What not to leave behind

Recall that the air was pulsing with insects. Many of them wanted my blood. I covered up what I could and reached for the mosquito repellent. Squeeeeeze…squeeeeeeeeeeze…oh no. Seems my DEET had evaporated, or maybe been sabotaged by ninja mosquitoes. Which brings me to

Day two: leave pack behind, hike back to road, shuttlebus back to car, drive to town, get DEET (and grab the pen, spoon, and cup I’d left in the car), have mocha, reverse travel steps–huff, puff–and after ~11 miles arrive back where I started the day (except now it’s 80 degrees). Pack up, move a couple miles into trees and call it good.

Camped off trail at the top of a pass, there were no bugs.

The view from camp was nice: the largest Clark Lake due north, backed by peaks along the eastern edge of Yosemite National Park. When the US Cavalry had patrol duty over Yosemite–which then included the Mammoth backcountry I’m traveling through–they came via passes near the right hand peaks. A trail still goes through there, but the famous John Muir and Pacific Crest trails come this way via a pass just left of the leftmost distant peak.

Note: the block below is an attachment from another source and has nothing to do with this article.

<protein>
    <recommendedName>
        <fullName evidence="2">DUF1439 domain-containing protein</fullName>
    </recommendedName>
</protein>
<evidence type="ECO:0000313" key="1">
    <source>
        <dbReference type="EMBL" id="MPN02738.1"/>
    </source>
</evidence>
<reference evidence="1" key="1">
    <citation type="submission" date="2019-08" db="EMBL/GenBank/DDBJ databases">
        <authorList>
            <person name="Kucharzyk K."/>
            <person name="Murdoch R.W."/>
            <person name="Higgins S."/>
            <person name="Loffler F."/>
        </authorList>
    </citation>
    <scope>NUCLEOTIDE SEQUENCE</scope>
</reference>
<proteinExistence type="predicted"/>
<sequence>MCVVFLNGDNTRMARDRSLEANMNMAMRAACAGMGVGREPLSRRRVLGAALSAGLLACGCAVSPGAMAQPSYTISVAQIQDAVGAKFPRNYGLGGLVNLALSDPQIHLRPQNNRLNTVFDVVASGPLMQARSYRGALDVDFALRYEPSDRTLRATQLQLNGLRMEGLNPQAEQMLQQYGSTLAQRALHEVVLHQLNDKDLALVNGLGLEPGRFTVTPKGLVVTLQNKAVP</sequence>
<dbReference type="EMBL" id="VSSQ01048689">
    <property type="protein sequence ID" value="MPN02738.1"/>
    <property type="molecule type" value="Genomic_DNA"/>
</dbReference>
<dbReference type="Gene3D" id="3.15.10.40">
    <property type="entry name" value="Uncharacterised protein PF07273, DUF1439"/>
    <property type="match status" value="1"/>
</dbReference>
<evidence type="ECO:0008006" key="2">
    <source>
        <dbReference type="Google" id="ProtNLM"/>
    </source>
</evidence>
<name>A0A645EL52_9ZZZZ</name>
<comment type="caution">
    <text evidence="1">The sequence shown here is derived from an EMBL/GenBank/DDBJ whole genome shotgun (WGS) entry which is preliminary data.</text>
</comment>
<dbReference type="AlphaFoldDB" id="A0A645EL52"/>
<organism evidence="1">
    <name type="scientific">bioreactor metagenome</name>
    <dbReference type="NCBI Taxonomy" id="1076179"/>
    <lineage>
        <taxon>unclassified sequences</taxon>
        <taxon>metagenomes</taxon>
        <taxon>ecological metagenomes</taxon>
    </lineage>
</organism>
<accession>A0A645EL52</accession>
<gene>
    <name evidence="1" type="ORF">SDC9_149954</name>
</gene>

The watering hole wasn’t bad looking either. 

A friendly family camped in the trees purified water for me with a little Star Trek device that uses UV light to kill possible nasties. The owner had to put on dark glasses to use it. Fascinating what you encounter in the backcountry.

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